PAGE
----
James, according to our gospels and historian Josephus, was the brother of Jesus Christ. He was also radically converted after allegedly witnessing the risen Jesus. Christian apologists have routinely pointed out that this is a powerful line of evidence for anyone wishing to make an apologetic for resurrection of Jesus as a historical event. Essentially this is because our gospel traditions affirm that James was a convinced skeptic who rejected Jesus; this is independently attested in Mark (3:21; 6:2-4, 6) and John (7:5; 19:25-27). Atheist historian Ludemann agrees with these traditions, saying that “James had no religious link with his brother during Jesus’ lifetime” (1). Even more radically, James becomes a leader in the early church, an act that has him not longer after martyred.
James’ martyrdom also passes the criterion of embarrassment. Essentially, this criterion argues that the early church would not make up an embarrassing detail, a detail that would make them look silly, if it didn’t actually happen. In other words, that the early writers would include such details suggests they are trying to report events as they happened, as theologian Chris Price explains: “Remarkably, James didn’t believe in his brother during Jesus’ earthly ministry, an embarrassing detail the Gospel writers wouldn’t have made up. In fact, John 7:5 just states, “For even his own brothers didn’t believe in him.” But we also know as a matter of history that James becomes a leader in the early church (Galatians 1, Acts 15), worshiping his brother as messiah and Lord to the point of eventually dying for that belief” (2).
This demonstrates an embarrassing flaw in James, the very leader of the Jerusalem church – an unlikely detail to have been invented. Scholar and exegete Gary Habermas tells us that “For it to be remembered over many decades, James’ unbelief was probably rather staunch” (3).
Thirdly, that Jesus appeared to James is attested early. Paul names James as a receptor of Jesus’ post-mortem appearance in the early creed (1 Cor. 15: 3-7) that dates to within three to five years of Jesus’ death. This negates any accusation of later legendary embellishments, according to Ludemann: “Because of 1 Cor. 15:7 it is certain that James ‘saw’ his brother” (4). In fact, this is certain as Paul had direct access to James and spoke with him regarding the gospel on at least two occasions (Galatians 1-2).
Subsequently, something dramatic must have happened to James because in Acts 1:14 he is recorded as being among the disciples after Jesus had appeared to him and convinced him. James is clearly an important figure in the early church as he is mentioned first in the list of disciples by Paul (Gal. 2:9). In other words, James went from a) skeptic to a b) disciple and then to a c) leader.
Fifth, James was willing to suffer and die for his faith in the risen Jesus. In fact, James does die as a martyr as recorded by Josephus Flavius who tells us that James “the brother of Jesus, who was called the Christ… was delivered to be stoned” (5). This passage (the second reference to Jesus in Josephus’ writing) is, according to ancient Judaism scholar Louis Feldman, “universally acknowledged” (6). Yet, we also have further corroboration of this by Hegesippus, a church historian who writing around 165 to 175 AD, who also confirms that James was stoned (7). Furthermore, a little later the church historian Eusebius quotes Josephus, Hegesippus, and Clement of Alexandria regarding the martyrdom of James (8).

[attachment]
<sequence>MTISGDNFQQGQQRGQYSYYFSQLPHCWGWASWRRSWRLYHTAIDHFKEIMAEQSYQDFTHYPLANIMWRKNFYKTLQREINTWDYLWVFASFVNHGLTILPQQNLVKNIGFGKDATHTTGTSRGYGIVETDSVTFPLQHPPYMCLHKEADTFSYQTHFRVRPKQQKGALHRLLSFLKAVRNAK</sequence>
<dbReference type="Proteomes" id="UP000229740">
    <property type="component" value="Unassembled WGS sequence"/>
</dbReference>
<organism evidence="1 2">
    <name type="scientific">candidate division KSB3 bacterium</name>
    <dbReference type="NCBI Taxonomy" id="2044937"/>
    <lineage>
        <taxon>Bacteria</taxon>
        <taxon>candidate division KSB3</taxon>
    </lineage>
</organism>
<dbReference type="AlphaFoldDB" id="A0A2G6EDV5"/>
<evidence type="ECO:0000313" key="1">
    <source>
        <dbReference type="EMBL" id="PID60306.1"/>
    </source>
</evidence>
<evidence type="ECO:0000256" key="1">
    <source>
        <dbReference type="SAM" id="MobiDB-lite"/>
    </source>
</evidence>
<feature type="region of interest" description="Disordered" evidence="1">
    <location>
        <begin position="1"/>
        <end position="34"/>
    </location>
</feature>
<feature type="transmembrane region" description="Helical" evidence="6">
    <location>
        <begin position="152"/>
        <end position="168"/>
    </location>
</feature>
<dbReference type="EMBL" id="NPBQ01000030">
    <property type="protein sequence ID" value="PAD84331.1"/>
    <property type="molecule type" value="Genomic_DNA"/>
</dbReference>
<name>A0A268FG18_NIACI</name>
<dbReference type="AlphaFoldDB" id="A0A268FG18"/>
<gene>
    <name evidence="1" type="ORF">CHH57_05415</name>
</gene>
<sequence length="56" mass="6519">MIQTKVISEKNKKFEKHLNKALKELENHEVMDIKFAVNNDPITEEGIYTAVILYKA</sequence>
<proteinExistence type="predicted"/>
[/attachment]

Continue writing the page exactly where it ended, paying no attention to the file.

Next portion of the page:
The Christian may argue that this all well suggests and attests to the sincerity of James. For example, if it is alleged that James only claimed to see the risen Jesus in order to become a leader in the early church, he would have surely recanted this in the face of being stoned to death with rocks. None of the disciples or early Christians had anything to gain from their commitment to the proclamation of the risen Jesus. In fact, they were persecuted for such a belief and never recanted their faith.
For these several reasons we can know confidently that James was converted to faith in Jesus after his experience of the risen Jesus. Reginald Fuller writes that “It might be said that if there were no record of an appearance to James the Lord’s brother in the New Testament we should have to invent one in order to account for his post-resurrection conversion and rapid advance” (9).
I hold that the best explanation for the historical data is that resurrected Jesus really did appear to his skeptical & unbelieving brother James, and thus convinced him that he had been raised from the dead. This Paul tells us (1 Cor. 15), this James believed, and it is what he lived & and eventually died for.
1.Ludemann, G. 1994. ibid. p. 109.
2. Price, C. 2015. Making Sense of Resurrection Data. Available.
3. Habermas, G. 2003. The Risen Jesus and Future Hope. p. 22.
4. Ludemann, G. 1994. Ibid. p. 109.
5. Josephus, F. 95 AD. Antiquities, 20.9.1.
6. Feldman, L. quoted in A Rabbi Looks at Jesus of Nazareth (p. 129) by Jonathan Bernis.
7. Hegesippus, fragments from His Five Books of Commentaries on the Acts of the Church, 1.
8. Eusebius, Ecclesiastical History, 2.23.
9. Fuller, R. 1980. The Formation of the Resurrection Narratives. p. 37.